Riders at the Tour de France, and at the pinnacle of their careers. But hundreds of other talented athletes are chomping at their feet.

Spin Cycle: Plus ça change…

Plus ça change, plus c’est la même chose… The more things change, the more they stay the same. So long as Tour organiser ASO keeps its golden goose, little will change in this sport, writes Anthony Tan.

A question for you, dear Spin Cycle readers: Across the failed Jumbo-Visma and Soudal Quick-Step merger, the plethora of forced retirements at the end of last season, talk of a Saudi-backed Champions League-style calendar from 2026, and the closure of GCN+ and the GCN app, what is the common theme?

Answer: It is very, very difficult to make serious money from professional cycling. Unless you are one of the world’s best riders or the Amaury Sport Organisation (ASO), owner of the Tour de France.

“How do you deal with this monopoly?” asked Daniel Friebe of The Cycling Podcast in November last year. “The Tour de France is the most beautiful golden goose in any sport. If you look across the whole sporting panorama, it is very difficult to identify any monopoly that rivals the one over which ASO presides.”

The business model has been screwed for a long time.

Teams do not endure (certainly not in name, anyway) because the ROI (return on investment) is not there: they provide excellent brand exposure for their sponsors but only in the biggest races and it doesn’t translate to a corresponding uptick in sales. Furthermore, there is no revenue sharing from the sale of broadcast rights to the biggest races, meaning all 18 WorldTeams are entirely self-funded.

Jumbo Visma made history in 2023, being the only team to win all three Grand Tours. But can they maintain their momentum through 2024?

There is no salary cap – or overall budget cap, for that matter – in pro cycling. So about 15-20 riders get paid extremely well (a handful more than 3 million Euros per year), about 100 get paid quite well but nothing like in European soccer leagues, and the rest of the World Tour peloton take whatever they’re offered, grateful to remain in the major league for another season. Most are on one- or two-year contracts, making it one of the most fickle vocations in professional sport. As for those not aligned with a UCI WorldTeam (that is, UCI Professional Continental and below), let’s just say they’re doing it for the love of the sport.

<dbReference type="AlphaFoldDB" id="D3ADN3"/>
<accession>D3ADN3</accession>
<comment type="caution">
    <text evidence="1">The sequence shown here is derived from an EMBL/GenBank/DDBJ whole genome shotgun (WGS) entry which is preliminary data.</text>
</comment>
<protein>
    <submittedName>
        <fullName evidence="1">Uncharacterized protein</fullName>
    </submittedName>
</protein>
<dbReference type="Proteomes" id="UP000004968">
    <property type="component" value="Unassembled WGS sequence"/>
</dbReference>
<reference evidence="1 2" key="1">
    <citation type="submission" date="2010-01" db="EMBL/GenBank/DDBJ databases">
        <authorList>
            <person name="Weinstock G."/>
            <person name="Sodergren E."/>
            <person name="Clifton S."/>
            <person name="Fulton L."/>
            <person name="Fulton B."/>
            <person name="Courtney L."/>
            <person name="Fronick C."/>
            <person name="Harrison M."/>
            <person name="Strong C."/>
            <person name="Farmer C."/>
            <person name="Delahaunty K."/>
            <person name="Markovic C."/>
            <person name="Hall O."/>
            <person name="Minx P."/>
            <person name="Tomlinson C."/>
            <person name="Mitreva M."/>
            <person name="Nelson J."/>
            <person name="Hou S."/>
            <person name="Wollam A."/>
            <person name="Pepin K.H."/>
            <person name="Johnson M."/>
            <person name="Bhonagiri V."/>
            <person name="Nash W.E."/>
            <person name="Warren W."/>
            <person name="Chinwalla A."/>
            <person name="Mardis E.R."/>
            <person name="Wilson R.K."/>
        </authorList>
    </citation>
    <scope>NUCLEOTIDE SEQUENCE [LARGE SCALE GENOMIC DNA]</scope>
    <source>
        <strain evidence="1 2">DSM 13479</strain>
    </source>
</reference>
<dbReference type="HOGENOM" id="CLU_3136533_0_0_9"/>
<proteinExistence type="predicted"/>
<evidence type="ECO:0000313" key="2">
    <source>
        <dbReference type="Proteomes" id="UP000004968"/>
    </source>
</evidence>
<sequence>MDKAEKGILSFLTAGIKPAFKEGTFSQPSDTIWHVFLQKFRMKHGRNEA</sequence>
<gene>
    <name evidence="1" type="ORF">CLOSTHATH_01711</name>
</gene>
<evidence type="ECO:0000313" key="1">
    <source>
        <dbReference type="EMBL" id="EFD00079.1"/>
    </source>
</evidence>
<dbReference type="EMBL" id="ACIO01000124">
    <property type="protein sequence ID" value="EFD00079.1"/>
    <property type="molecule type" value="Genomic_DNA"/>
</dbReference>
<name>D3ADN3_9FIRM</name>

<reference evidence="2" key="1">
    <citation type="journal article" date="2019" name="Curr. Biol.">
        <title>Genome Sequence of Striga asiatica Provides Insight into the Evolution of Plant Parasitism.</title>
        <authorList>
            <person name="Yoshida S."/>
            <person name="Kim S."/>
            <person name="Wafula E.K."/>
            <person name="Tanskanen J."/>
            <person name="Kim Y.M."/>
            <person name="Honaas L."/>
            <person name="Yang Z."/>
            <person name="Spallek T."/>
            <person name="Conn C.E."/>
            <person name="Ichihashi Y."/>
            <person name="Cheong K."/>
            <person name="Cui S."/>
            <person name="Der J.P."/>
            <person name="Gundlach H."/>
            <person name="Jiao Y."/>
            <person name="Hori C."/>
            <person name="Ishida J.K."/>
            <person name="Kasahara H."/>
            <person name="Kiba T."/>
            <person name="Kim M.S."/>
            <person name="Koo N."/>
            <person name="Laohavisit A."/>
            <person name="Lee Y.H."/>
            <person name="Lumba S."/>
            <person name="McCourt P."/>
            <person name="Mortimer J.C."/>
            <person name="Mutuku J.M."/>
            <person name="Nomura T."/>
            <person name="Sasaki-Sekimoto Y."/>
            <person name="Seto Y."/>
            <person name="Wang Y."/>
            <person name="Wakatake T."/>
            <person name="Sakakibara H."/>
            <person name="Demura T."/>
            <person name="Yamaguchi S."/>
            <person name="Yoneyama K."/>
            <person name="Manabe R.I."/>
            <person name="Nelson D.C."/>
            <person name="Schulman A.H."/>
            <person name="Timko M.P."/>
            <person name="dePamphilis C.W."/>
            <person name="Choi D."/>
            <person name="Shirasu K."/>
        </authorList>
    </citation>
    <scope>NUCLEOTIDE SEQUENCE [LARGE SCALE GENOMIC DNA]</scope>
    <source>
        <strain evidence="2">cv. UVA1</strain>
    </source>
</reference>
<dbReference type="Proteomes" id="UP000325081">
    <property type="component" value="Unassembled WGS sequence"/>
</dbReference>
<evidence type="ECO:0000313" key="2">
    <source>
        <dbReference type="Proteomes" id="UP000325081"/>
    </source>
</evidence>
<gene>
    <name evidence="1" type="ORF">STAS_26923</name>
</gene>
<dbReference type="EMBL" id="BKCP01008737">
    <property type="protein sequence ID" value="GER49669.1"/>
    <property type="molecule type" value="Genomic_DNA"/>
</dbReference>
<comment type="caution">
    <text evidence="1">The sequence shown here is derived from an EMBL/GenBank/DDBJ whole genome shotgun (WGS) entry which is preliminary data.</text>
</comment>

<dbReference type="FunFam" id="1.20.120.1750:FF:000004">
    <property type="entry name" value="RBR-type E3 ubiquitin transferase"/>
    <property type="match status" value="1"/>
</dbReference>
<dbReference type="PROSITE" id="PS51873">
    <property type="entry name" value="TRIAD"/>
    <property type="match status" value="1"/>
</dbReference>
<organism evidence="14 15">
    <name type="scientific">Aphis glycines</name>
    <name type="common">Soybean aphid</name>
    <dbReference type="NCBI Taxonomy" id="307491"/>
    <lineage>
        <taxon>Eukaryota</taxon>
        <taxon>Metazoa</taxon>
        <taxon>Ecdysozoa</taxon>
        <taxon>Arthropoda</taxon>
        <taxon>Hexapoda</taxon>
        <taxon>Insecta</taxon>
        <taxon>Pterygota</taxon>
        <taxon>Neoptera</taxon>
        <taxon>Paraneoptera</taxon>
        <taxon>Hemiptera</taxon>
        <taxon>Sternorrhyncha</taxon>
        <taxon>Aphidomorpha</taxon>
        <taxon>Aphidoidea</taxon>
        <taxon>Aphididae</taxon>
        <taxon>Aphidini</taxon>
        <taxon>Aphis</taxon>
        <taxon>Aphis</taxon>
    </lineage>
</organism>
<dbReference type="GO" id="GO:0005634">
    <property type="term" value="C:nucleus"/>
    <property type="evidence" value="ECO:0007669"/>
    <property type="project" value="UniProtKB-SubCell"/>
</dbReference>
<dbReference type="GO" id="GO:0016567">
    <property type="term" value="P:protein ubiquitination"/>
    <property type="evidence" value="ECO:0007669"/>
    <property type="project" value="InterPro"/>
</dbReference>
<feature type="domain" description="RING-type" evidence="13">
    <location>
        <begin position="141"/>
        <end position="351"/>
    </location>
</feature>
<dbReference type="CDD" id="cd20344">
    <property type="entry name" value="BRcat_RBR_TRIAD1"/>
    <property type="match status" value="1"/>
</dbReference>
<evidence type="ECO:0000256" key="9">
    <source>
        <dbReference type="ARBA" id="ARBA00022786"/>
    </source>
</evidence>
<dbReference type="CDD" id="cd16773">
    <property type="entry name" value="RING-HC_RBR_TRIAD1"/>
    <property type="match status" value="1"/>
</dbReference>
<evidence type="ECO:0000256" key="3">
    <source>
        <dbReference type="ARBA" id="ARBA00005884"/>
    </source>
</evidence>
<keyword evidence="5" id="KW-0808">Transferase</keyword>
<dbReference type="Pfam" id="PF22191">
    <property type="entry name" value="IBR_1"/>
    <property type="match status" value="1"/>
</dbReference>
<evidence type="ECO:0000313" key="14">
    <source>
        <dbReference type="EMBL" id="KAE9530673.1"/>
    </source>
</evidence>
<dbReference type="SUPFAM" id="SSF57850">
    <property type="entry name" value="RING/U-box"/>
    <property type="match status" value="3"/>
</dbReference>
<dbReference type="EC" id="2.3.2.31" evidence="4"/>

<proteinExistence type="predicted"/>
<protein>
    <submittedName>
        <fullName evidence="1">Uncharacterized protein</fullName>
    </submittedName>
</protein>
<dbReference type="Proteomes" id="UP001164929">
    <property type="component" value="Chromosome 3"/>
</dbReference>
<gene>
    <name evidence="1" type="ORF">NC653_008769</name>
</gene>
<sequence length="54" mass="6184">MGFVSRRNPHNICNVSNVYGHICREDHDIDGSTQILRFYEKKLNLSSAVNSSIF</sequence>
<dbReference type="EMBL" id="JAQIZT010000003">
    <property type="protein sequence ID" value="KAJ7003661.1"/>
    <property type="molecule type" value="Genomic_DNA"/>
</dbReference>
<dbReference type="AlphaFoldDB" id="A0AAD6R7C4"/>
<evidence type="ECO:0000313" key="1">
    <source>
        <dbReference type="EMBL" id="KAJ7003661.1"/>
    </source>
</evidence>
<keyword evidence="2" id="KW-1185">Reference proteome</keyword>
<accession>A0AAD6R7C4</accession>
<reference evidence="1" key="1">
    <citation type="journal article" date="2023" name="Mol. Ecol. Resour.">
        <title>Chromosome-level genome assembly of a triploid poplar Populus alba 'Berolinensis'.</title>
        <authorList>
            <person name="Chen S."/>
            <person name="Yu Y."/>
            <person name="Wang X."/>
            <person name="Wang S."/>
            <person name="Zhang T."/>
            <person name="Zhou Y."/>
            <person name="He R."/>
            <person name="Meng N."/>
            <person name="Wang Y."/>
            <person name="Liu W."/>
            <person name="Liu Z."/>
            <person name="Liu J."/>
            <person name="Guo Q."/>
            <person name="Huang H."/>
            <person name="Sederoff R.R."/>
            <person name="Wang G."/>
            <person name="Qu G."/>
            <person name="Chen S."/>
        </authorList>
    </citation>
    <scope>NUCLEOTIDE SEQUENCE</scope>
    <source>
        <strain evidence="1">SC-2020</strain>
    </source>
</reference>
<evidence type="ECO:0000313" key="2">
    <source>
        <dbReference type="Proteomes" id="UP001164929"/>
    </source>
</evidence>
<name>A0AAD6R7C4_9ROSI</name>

“The only franchises are the races”

The 18 WorldTeams have, on average, about 25 riders on their books, so in any given year, with just 450-odd places up for grabs, it is a buyer’s market. If you’re a mid-tier World Tour pro, there isn’t much wiggle room for your agent to play hardball if it’s October and there are another 10 or 20 like you desperate for a place. Each year, numerous riders with a solid palmarès are simply forced to retire. If they take a step back to Pro Continental level, very few make it back to the World Tour – there’s always a conveyor belt of heavy hitters and next big things raring to go.

It’s all about top level results, with major wins (and contracts) being tougher than ever.

Out of the 35 events on the 2024 World Tour, ASO own eight and together with Unipublic organise the Vuelta a España. The Giro d’Italia is owned by RCS Sport, who also run another four World Tour events. The Road World Championships is organised and run by the UCI, cycling’s governing body, but for WorldTeam sponsors, unless a rider wins and gets to wear the rainbow jersey for a year, the event is meaningless because athletes ride for their country rather than trade team.

“If there aren’t any franchises that the teams somehow can tap into, create an identity with, and have a steady income… the only real franchises are the races,” Brian Nygaard, previously a press officer to four World Tour teams and one-time general manager to another, explained to Friebe on The Cycling Podcast last year.